Rating Criteria for U.S. Residential and Small Balance Commercial Mortgage Servicers (pub. 23 Apr 2015)

https://www.fitchratings.com/creditdesk/reports/report_frame.cfm?rpt_id=864368

U.S. RMBS Cash Flow Analysis Criteria (pub. 06 Apr 2015)

https://www.fitchratings.com/creditdesk/reports/report_frame.cfm?rpt_id=863973

U.S. RMBS Loan Loss Model Criteria (pub. 17 Nov 2014)

https://www.fitchratings.com/creditdesk/reports/report_frame.cfm?rpt_id=810788

U.S. RMBS Master Rating Criteria (pub. 01 Jul 2014)

https://www.fitchratings.com/creditdesk/reports/report_frame.cfm?rpt_id=750719

U.S. RMBS Surveillance and Re-REMIC Criteria (pub. 24 Jun 2014)

https://www.fitchratings.com/creditdesk/reports/report_frame.cfm?rpt_id=750110

Additional Disclosures

Solicitation Status

https://www.fitchratings.com/gws/en/disclosure/solicitation?pr_id=985675

Endorsement Policy

https://www.fitchratings.com/jsp/creditdesk/PolicyRegulation.faces?context=2&detail=31

ALL FITCH CREDIT RATINGS ARE SUBJECT TO CERTAIN LIMITATIONS AND DISCLAIMERS. PLEASE READ THESE LIMITATIONS AND DISCLAIMERS BY FOLLOWING THIS LINK: HTTP://FITCHRATINGS.COM/UNDERSTANDINGCREDITRATINGS. IN ADDITION, RATING DEFINITIONS AND THE TERMS OF USE OF SUCH RATINGS ARE AVAILABLE ON THE AGENCY'S PUBLIC WEBSITE 'WWW.FITCHRATINGS.COM'. PUBLISHED RATINGS, CRITERIA AND METHODOLOGIES ARE AVAILABLE FROM THIS SITE AT ALL TIMES. FITCH'S CODE OF CONDUCT, CONFIDENTIALITY, CONFLICTS OF INTEREST, AFFILIATE FIREWALL, COMPLIANCE AND OTHER RELEVANT POLICIES AND PROCEDURES ARE ALSO AVAILABLE FROM THE 'CODE OF CONDUCT' SECTION OF THIS SITE. FITCH MAY HAVE PROVIDED ANOTHER PERMISSIBLE SERVICE TO THE RATED ENTITY OR ITS RELATED THIRD PARTIES. DETAILS OF THIS SERVICE FOR RATINGS FOR WHICH THE LEAD ANALYST IS BASED IN AN EU-REGISTERED ENTITY CAN BE FOUND ON THE ENTITY SUMMARY PAGE FOR THIS ISSUER ON THE FITCH WEBSITE.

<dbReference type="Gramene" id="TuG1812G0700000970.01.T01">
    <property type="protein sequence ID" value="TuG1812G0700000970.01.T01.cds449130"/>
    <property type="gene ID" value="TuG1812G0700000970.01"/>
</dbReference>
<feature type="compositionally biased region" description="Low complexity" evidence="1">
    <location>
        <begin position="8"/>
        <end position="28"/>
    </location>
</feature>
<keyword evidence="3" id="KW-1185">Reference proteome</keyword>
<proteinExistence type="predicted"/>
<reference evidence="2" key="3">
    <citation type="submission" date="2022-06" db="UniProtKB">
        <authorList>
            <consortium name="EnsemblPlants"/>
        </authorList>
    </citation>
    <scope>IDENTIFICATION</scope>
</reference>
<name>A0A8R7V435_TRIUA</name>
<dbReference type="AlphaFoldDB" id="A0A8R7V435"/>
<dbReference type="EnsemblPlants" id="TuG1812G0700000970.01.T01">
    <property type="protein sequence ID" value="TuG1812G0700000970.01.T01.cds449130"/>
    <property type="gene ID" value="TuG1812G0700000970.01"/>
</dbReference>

Contacts

Fitch Ratings
Primary Analyst
Christine Yan
Director
+1-212-908-0838
Fitch Ratings, Inc.
33 Whitehall Street
New York, NY 10004
or
Secondary Analyst
Rachel Noonan
Director
+1-212-908-0224
or
Committee Chairperson
Suzanne Mistretta
Senior Director
+1-212-908-0639
or
Media Relations:
Sandro Scenga, +1-212-908-0278 (New York)
sandro.scenga@fitchratings.com

Contacts

Fitch Ratings
Primary Analyst
Christine Yan
Director
+1-212-908-0838
Fitch Ratings, Inc.
33 Whitehall Street
New York, NY 10004
or
Secondary Analyst
Rachel Noonan
Director
+1-212-908-0224
or
Committee Chairperson
Suzanne Mistretta
Senior Director
+1-212-908-0639
or
Media Relations:
Sandro Scenga, +1-212-908-0278 (New York)
sandro.scenga@fitchratings.com